TANEYTOWN — Some of the City Council and mayoral candidates talked about growth.Others at the forum spoke about the need for curbside recycling and youth recreation.
And if the 30 or so residents who showed up at Taneytown Baptist Church last week didn't already know, they learned that the only real race in tomorrow's municipal election is for mayor.
Longtime incumbent Henry I. Reindollar Jr. is being challenged byCity Councilman Henry C. Heine Jr. and George W. Dodson Sr. Reindollar and Heine have made growth an issue in their campaign for the four-year term.
Although they are running unopposed in the council race, members Jacquelyn J. Polk and W. Robert Flickinger attended the forum as well.
Reindollar, noting, "I was born here, raised here, went to school here, and expect to die here," said his primary goals included resolving problems with the city's sprinkler ordinance and maintaining orderly growth and adequate water and sewer facilities.
Under the ordinance, recently revised by the council, sprinkler systems must be installed in all new construction, including commercial, town homes and duplexes. Single-family homes are exempt.
Council andmayoral candidates have said the ordinance, which has posed some hardships for businesses and residents, needs further work. Reindollar said the ordinance needs to be liberalized so it doesn't retard business growth.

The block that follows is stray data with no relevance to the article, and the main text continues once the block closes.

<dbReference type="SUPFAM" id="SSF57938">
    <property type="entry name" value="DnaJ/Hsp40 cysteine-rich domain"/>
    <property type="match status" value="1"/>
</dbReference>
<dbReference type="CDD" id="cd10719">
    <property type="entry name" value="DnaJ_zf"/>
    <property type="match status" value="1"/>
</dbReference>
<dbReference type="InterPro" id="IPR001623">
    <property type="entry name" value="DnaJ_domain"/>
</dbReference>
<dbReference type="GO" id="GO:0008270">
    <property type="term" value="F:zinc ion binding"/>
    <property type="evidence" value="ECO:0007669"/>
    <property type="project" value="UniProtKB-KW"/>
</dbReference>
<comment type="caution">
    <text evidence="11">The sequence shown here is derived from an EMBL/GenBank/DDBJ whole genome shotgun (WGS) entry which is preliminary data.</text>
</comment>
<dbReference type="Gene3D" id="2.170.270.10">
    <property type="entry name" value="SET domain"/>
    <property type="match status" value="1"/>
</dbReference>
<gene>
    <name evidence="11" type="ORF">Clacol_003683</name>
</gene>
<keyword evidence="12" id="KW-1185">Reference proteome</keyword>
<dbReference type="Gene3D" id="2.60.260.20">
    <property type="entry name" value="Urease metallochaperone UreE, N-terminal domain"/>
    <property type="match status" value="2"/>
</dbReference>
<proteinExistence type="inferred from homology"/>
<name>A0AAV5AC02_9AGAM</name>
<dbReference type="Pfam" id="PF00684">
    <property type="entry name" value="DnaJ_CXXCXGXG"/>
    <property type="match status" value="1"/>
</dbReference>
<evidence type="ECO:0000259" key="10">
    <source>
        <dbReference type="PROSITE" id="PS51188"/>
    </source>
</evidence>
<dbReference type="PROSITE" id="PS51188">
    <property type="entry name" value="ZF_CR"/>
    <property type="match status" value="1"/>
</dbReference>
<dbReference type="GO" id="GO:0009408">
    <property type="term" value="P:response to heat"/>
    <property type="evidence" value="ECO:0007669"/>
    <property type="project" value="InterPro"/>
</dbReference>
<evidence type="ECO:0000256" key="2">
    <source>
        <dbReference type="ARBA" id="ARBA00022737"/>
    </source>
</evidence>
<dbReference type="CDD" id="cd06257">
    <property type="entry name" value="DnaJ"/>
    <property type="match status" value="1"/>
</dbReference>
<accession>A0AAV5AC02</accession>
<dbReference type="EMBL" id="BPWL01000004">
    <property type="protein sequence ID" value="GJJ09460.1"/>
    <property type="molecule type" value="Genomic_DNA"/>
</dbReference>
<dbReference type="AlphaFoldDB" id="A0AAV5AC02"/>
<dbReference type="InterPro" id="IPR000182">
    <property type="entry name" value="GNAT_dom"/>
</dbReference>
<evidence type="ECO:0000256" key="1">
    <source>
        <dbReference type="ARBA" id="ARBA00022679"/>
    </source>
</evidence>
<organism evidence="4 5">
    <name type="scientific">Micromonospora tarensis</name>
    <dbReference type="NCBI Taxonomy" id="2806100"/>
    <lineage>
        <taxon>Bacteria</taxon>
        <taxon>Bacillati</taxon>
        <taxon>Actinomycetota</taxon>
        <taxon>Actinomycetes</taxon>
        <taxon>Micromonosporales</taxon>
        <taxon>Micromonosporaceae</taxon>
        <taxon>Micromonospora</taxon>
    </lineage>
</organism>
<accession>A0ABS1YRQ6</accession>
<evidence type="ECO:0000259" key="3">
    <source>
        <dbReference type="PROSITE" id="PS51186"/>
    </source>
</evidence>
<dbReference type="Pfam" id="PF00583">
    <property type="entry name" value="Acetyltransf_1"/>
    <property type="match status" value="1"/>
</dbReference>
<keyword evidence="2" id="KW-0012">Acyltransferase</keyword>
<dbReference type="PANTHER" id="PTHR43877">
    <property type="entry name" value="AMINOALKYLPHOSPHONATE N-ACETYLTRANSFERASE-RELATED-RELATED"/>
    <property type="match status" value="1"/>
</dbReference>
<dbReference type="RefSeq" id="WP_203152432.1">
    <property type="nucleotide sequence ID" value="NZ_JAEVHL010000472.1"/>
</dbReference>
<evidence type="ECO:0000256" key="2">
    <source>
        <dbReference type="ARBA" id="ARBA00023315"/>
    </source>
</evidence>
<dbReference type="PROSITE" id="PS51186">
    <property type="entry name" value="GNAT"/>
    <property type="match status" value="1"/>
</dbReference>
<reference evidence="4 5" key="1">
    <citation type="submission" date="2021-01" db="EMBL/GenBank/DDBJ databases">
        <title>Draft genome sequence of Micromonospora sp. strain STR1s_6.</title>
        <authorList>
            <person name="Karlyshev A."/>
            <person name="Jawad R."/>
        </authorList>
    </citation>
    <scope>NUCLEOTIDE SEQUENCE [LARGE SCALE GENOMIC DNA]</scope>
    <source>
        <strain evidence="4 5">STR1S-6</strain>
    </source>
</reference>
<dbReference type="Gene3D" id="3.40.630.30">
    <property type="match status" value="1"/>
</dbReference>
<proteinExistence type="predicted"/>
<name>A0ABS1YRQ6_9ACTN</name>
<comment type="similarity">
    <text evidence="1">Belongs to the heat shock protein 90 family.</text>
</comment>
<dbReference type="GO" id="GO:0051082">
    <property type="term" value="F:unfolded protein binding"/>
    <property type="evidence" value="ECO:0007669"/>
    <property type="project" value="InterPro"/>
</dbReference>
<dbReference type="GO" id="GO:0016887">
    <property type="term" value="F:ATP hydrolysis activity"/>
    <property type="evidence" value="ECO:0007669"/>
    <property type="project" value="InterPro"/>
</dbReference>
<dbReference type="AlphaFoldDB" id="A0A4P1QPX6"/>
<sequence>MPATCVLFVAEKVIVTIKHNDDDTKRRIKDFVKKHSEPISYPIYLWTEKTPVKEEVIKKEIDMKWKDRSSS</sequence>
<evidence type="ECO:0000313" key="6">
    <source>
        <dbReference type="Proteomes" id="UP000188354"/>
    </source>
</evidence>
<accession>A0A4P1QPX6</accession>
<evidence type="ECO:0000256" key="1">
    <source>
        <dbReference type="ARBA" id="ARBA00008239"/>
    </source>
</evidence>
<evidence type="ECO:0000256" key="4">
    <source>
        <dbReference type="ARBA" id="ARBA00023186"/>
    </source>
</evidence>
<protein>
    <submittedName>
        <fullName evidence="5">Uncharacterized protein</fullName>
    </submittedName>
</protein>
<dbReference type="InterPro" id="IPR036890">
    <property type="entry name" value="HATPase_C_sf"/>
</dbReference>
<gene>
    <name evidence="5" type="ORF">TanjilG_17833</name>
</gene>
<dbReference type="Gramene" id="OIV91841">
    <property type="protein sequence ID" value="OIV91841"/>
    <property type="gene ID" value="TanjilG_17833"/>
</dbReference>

Reindollar took issue with a proposal of one of his opponents -- Heine -- who wants the council to establish committees to tackle issues in this community of about 3,500.
"I don't believe inhaving committees with nothing to do, just to have a committee," themayor said. "My policy is to have a committee when something needs to be done."
Heine, who has served on the council for two years, said committees are needed to handle various projects, including downtown revitalization and any ongoing issues.
He said it is difficult for each council member to be informed on all issues. He said problems that arise in the community would be better addressed by the council forming committees, something it does not do now.
Regarding growth, Heine said the city shouldn't expand beyond its capabilities to provide services, including sewer and water. He also has concerns about how growth has affected local schools, which, like other schools across the county, are overcrowded.
Heine, who has served on the city's Planning and Zoning Commission and the Board of Appeals, said he would bring responsible leadership and a new management style as mayor.
"I'm two years into the council, and I have a history of listening to the people's concerns and following up on those concerns," he said.
The third mayoral candidate, Dodson, a political newcomer, said only that his major concerns were "to see if I can help the police department and to get a place for the kids to play, a recreation area so they won't be out on the streets."
Like the others, the council candidates were allowed five minutes to explain their candidacy.
Flickinger, who has been involved with city government since 1971,said one of his main goals is to bring curbside recycling to the city within the next year.
His other goals include improvements in the city's water supply system and maintaining a fully staffed police force.
Polk noted that she was appointed to council in 1989 but is running on her own merits this election. She urged controlled growth to maintain adequate fire and police protection and a student population that the county's schools can accommodate.
"We need communication between all branches of the town government," she said. "And the people need to have an understanding of what the council is doing. Wemust all work together."
Afterward, the group went into the fellowship hall for cookies and coffee and casual discussion.